Submerged arc welding, also referred to as SAW, is an arc welding process that can be automated with industrial robots. This welding method is most commonly used in the heavy metal industry, railroad industry, and the energy industry for the construction of wind turbines. It is best for welding metal plates with a thickness between two and one hundred millimeters as it is proven to be the most efficient welding method for thicker plate metals or longer welds.
As with other types of arc welding processes, submerged arc welding uses an electric arc to weld together parts. What is different about this welding process is that it uses coarse powder. This powder is referred to as granular flux and typically consists of lime, silica, manganese oxide, calcium fluoride, and other compounds. The flux is melted from the heat generated from the arc and liquid slag forms on the melted metal. The slag layer acts as a protectant from contaminants that could damage the quality of the weld.
The reason why this method is called submerged arc welding is because the molten weld and arc zone are “submerged” under the slag formed from the granular flux. The molten flux helps provide a current path between the electrode and workpieces. In addition to preventing weld contamination, the granular flux also prevents spatter and sparks during welding, resulting in cleaner welds. It suppresses the UV light from the arc and any fumes that develop.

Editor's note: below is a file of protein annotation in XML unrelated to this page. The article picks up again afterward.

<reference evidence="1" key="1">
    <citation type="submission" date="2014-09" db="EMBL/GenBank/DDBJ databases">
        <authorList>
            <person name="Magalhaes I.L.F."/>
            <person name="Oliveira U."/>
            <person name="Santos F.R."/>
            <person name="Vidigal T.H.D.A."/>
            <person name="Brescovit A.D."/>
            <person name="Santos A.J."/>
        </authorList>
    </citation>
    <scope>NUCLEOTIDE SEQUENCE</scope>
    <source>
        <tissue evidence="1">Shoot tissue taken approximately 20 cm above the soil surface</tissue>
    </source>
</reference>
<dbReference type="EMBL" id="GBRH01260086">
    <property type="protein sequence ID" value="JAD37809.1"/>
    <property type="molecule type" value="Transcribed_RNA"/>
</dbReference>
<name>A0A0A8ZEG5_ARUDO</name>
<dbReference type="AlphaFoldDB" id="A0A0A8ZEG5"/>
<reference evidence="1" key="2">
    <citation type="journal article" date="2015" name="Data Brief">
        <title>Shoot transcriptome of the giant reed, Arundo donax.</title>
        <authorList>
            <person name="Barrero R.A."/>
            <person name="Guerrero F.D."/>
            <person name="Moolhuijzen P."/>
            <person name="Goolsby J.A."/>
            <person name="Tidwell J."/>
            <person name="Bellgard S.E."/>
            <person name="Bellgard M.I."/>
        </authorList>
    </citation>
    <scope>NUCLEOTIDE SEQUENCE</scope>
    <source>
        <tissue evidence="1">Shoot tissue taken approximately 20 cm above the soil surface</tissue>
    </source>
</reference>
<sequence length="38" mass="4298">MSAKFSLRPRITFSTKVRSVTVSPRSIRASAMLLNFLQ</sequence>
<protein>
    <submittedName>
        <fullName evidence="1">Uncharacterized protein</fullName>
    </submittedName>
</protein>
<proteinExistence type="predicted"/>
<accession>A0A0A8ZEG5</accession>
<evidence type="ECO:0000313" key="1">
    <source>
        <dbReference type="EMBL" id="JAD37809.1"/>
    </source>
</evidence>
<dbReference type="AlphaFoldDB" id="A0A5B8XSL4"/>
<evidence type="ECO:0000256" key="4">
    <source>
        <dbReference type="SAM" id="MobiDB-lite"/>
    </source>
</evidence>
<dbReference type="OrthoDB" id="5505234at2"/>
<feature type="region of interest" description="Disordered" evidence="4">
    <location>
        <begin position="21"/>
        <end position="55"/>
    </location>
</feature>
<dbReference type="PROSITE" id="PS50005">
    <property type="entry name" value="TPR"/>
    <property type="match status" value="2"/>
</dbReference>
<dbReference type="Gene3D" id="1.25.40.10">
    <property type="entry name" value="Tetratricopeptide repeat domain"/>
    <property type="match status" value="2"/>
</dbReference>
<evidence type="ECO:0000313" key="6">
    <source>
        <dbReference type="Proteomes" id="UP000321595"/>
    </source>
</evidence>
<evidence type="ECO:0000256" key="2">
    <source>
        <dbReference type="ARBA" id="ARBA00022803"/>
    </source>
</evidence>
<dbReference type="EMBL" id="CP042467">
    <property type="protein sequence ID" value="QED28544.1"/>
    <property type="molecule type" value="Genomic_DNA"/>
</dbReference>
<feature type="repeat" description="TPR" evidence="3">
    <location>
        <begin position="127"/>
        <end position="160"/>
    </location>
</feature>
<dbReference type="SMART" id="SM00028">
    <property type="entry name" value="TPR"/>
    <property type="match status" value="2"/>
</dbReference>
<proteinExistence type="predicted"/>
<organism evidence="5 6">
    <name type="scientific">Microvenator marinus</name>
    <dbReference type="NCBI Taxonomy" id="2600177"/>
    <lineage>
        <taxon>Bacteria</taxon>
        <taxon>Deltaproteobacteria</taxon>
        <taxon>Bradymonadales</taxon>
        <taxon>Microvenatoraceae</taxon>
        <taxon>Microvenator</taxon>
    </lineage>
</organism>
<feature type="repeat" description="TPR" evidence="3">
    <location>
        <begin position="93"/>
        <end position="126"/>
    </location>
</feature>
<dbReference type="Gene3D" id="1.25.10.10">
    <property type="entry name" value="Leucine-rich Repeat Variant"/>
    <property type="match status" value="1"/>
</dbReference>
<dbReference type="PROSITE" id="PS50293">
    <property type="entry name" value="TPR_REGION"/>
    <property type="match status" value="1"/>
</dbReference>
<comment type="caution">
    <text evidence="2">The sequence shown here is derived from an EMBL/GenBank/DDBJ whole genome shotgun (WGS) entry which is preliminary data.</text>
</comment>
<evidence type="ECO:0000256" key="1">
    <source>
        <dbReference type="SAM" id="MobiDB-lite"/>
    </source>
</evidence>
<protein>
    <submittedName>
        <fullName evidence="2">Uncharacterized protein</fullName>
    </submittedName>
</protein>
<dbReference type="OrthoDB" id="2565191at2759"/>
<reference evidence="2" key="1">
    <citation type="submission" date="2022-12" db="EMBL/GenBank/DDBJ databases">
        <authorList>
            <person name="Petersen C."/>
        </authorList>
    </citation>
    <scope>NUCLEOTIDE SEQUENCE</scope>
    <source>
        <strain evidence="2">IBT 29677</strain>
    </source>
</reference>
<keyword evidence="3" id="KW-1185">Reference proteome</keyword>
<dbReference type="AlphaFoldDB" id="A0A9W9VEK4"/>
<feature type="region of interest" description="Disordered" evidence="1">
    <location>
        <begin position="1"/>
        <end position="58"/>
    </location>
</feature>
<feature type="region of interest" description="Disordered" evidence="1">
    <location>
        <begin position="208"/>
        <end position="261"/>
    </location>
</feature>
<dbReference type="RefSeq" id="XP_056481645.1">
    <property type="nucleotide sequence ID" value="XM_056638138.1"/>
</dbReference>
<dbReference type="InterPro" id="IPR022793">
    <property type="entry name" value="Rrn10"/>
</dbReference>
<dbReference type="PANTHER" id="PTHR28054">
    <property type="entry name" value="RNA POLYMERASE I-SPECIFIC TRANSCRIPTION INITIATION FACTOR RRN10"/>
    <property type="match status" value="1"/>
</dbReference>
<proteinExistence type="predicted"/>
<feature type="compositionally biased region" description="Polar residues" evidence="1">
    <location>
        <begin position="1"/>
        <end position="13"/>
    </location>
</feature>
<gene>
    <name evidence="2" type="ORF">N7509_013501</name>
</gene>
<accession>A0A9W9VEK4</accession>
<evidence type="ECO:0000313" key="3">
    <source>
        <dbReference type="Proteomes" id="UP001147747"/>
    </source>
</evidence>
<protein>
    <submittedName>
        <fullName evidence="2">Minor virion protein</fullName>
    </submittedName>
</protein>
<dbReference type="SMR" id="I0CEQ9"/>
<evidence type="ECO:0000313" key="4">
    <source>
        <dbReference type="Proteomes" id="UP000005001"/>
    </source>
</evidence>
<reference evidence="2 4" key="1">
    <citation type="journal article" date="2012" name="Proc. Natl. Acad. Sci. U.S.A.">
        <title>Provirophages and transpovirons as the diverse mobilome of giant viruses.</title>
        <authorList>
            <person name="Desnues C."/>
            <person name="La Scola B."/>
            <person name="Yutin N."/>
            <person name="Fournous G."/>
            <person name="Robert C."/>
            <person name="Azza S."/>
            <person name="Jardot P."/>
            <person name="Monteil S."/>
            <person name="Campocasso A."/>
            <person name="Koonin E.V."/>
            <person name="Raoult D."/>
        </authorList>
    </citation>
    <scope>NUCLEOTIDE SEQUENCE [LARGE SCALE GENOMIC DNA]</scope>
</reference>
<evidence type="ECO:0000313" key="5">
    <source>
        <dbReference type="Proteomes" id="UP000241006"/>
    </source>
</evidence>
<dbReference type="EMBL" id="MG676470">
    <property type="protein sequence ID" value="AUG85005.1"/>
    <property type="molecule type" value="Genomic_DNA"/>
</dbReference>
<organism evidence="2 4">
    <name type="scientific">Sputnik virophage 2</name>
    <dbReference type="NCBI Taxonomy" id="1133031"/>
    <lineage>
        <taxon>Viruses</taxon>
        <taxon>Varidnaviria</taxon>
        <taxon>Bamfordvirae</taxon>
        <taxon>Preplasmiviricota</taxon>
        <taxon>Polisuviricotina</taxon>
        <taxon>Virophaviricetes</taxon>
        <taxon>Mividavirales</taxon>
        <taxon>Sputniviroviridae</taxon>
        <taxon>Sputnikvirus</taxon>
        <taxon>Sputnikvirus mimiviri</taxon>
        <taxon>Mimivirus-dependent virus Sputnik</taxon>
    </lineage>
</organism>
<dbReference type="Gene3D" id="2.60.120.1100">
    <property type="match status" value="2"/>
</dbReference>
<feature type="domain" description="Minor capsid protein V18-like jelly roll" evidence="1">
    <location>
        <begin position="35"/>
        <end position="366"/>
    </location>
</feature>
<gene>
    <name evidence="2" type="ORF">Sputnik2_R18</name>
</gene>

Automating SAW with RobotsSubmerged arc welding may be fully automated or semi-automated. Fixed machinery was common for full SAW automation until robotic technology allowed industrial robots to perform submerged arc welding. Robotic SAW involves the integration an industrial robot with welding equipment. The FANUC Arcmate 120ic and the Motoman MA1400 are two examples of welding robots that are ideal for SAW. The industrial robot will be integrated with a welding power supply, wire feeder, welding torch, and a flux delivery system. For complete welding optimization, a robotic weld cell should also be considered. Weld cells maximize efficiency while protecting robot operators or other floor workers from the welding process.
Automating submerged arc welding with industrial robots is not as common as other arc welding processes such as robotic MIG and automated TIG welding. It is still relatively new as robotic SAW only started in the past ten years. However, robots from top robotic brands FANUC, ABB, Yaskawa Motoman and KUKA have been used for automating this welding process.
Advantages of Robotic SAWAutomating submerged arc welding applications with industrial robots has many advantages. Robots provide flexible automation with the ability to work with various parts, materials, or processes. When there is a change they can simply be reprogrammed, there is no time lost due to retraining or need to change equipment. Welding robots like the FANUC Arcmate 100ic operate at much faster speeds than manual welders, allowing for more welds in less time. They provide high deposition efficiency, which is key in SAW to produce high-quality welds.
Submerged arc welding is relatively easy to convert into an automated process with robots as it requires minimal operator skill. Automating SAW with robots will improve productivity rates, cycle times, and weld quality. For a more economical approach, the FANUC Arcmate 120ib can be used to automate this application. For longer reach applications, the FANUC M710ic/20L or the ABB 4600-20/2.50 can be utilized.